It has repeatedly been held that naturalization is a privilege, not a right, and that the burden is on the petitioner to establish the facts that entitle him to that privilege. In re Warkentin, 7 Cir., 93 F.2d 42, certiorari denied 304 U.S. 563, 58 S. Ct. 943, 82 L. Ed. 1529; United States v. Schwimmer, 279 U.S. 644, 49 S. Ct. 448, 73 L. Ed. 889; United States v. Rodgers, 3 Cir., 185 F. 334; United States v. Akhay Kumar Mazumdar, D.C., 296 F. 173, affirmed, 9 Cir., 299 F. 240; United States v. De Francis, 60 App.D.C. 207, 50 F.2d 497. Among the facts which he must prove is that he has been of good moral character for the statutory period prior to the filing of his petition.

Good moral character is an intangible, not a technical thing. It results from the acts and conduct of the individual. It has been defined as "such a character as measures up to the standard of the average citizen of the community in which applicant resides." In re Hopp, D.C., 179 Fed. 561. In Re Spenser, Fed.Cas.No.13,234, 22 Fed.Cas. at p. 921, the court discussed the necessary elements of good moral character under the naturalization statutes, as follows:

"What is `a good moral character' within the meaning of the statute may not be easy of determination in all cases. The standard may vary from one generation to another, and probably the average man of the country is as high as it can be set. * * *

"Upon general principles it would seem that whatever is forbidden by the law of the land ought to be considered, for the time being, immoral, within the purview of this statute. And it may be said with good reason that a person who violates the law thereby manifests, in a greater or less degree, that he is not `well disposed to the good order and happiness' of the country."

The average citizen may be said to obey the law, and the decisions are substantially uniform in holding that the conviction of a felony shows bad moral character and bars the applicant from citizenship for the statutory period, or in extreme cases, forever.

The privileges provided for by the State in § 1203.4 offer an inducement to the defendant to comply faithfully with the terms of his probation and thereby reinstate himself in the eyes of society. The section provides a worthwhile reward for reformation and good behaviour, and thus aids the State in the prevention of crime. But so far as concerns the individual defendant, the act has been done, and no legal technicalities can change this fact.

If the circumstances are such that the state is willing to expunge the record of the crime, this fact may be persuasive in enabling the court before which application is made for citizenship to determine whether the character of the applicant is sufficiently good to permit his admission to citizenship, for technically there is no formal record remaining of a conviction. But it would hamper the court in the exercise of its discretion in determining the *131 important question of moral character, if it were bound to disregard entirely the original act of the applicant in committing the crime. The undisputed fact remains that the act was committed. The evidence before the court in the prior hearing shows a plea of guilty still on record, and the subsequent plea of not guilty did not signify a claim of innocence but was a technical plea permitted by § 1203.4. Whether the offender was punished or forgiven, the act continues to exist as an indication of the character of the applicant.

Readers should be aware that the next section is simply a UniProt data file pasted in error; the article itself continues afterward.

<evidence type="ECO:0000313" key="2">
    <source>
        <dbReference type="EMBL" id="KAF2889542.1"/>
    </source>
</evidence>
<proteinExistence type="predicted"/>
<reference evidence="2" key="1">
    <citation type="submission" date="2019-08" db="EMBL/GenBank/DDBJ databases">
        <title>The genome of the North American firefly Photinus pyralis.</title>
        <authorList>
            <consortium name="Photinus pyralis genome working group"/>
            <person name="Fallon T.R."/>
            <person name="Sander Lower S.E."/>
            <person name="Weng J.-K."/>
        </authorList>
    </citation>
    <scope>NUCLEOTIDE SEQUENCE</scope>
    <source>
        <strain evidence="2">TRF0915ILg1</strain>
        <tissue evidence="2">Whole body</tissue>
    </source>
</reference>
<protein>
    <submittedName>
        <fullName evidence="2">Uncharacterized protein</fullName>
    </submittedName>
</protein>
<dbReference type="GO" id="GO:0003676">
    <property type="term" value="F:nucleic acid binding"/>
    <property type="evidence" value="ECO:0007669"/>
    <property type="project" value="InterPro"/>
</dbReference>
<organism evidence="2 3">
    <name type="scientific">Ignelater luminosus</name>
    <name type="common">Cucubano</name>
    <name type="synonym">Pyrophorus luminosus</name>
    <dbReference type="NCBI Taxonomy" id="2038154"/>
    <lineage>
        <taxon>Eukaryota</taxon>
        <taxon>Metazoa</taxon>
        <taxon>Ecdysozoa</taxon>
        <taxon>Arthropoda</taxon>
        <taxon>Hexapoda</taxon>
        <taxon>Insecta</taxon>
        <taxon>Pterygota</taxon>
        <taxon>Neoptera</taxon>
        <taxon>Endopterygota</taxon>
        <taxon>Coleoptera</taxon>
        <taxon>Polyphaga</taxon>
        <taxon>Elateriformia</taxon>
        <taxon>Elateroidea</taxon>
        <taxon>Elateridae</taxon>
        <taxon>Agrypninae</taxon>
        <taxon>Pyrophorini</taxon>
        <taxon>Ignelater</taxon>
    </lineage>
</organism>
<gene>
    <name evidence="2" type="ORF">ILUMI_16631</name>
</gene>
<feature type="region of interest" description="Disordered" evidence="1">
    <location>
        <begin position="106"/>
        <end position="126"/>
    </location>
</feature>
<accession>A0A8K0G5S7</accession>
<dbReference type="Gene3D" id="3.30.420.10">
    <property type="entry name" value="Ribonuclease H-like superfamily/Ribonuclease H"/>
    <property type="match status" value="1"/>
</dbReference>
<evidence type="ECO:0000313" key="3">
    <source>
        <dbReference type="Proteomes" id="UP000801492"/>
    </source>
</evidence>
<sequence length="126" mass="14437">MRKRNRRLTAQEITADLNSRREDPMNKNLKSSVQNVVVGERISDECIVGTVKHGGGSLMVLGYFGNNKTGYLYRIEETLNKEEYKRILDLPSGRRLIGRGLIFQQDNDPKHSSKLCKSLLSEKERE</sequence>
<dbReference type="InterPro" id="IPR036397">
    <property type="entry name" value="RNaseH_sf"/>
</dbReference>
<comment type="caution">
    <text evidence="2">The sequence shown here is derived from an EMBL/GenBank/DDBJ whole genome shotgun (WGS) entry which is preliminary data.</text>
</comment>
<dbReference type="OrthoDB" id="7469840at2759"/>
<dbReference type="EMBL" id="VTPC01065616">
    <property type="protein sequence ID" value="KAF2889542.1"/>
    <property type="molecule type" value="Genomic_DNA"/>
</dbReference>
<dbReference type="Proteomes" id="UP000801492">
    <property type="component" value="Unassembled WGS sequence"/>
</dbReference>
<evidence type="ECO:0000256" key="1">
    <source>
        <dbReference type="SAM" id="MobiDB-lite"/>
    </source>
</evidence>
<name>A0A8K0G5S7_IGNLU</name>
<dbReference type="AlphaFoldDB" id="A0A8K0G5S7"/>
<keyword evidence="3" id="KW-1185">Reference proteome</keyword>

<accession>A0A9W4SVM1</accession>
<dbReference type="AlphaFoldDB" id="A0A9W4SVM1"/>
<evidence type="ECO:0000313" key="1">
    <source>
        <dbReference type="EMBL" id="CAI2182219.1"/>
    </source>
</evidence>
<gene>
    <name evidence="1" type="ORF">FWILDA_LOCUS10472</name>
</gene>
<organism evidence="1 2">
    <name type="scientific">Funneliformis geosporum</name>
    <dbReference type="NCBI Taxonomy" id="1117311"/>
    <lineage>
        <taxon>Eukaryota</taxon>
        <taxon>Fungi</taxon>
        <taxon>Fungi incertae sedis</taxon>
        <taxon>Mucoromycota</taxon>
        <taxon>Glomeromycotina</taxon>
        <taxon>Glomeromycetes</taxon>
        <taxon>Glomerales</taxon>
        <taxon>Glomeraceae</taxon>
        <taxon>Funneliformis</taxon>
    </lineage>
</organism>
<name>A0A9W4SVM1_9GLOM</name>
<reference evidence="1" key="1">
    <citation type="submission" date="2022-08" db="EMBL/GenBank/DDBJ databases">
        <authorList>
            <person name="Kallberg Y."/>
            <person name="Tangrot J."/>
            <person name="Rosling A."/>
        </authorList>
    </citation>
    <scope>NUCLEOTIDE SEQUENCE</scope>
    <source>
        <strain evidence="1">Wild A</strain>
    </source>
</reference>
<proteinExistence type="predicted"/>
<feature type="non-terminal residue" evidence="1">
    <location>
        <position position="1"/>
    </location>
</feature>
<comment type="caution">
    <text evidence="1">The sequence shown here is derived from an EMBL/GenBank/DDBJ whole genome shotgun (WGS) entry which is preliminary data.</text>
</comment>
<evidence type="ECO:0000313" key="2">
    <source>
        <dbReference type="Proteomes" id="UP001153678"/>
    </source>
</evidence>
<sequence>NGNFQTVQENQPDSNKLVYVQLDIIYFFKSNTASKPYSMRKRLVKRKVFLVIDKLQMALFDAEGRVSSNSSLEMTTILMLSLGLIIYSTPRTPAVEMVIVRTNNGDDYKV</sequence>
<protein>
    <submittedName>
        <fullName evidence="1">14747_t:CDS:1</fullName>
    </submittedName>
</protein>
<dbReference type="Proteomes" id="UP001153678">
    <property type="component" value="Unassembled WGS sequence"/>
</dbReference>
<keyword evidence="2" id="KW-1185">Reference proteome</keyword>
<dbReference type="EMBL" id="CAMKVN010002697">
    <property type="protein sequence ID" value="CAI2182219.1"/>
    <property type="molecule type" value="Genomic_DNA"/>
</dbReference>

A man need not have been convicted of a felony for the court to determine that he is not of good character. Citizenship was denied a petitioner for failure to support his infant children in Norway (In re Nosen, D.C., 49 F.2d 817); and was denied in Application of Polivka, D.C., 30 F. Supp. 67, because petitioner's wife had obtained a divorce from him on the ground of cruel and barbarous treatment. Acts which would constitute only a misdemeanor may be sufficient to prevent the applicant from establishing good character, such as maintaining a disorderly hotel. In re Kornstein, D.C., 268 F. 172.

In other words, while the conviction of a felony within the statutory period, standing alone, practically removes the discretion of the court to find the applicant of good moral character, the court has discretion to find he is not of good moral character by reason of acts or behaviour for which he has never been arrested or prosecuted, if his conduct falls short of that of the "average citizen of the community in which applicant resides."

The court entrusted with the bestowal of the gift of citizenship should not be bound to any great extent by legal technicalities in determining whether the applicant is qualified. The primary purpose of the naturalization laws is to grant citizenship only to those who, it appears, will make good Americans, and the court is in the best position to determine whether this is so in any given case.

I conclude that while the court may disregard or forgive the crime of the applicant where the State has found him worthy of the rewards provided for in § 1203.4, it may also in its discretion, notwithstanding the action of the State, consider the nature of the crime, how it bears upon the character of the applicant, and whether it indicates the petitioner will not be a good citizen.

In the present case there is only one black mark against the petitioner, and while his act is defined as a felony, he was never punished as a felon, for the court considered him a good risk for probation and, as the subsequent dismissal indicates, was justified in its opinion. The violation was not a vicious one or one which necessarily involved moral turpitude; it was purely a statutory crime. Applicant has apparently conducted himself properly for more than four years since his conviction.

The motion of the Government is denied, and petitioner will be admitted to citizenship upon taking the required oath.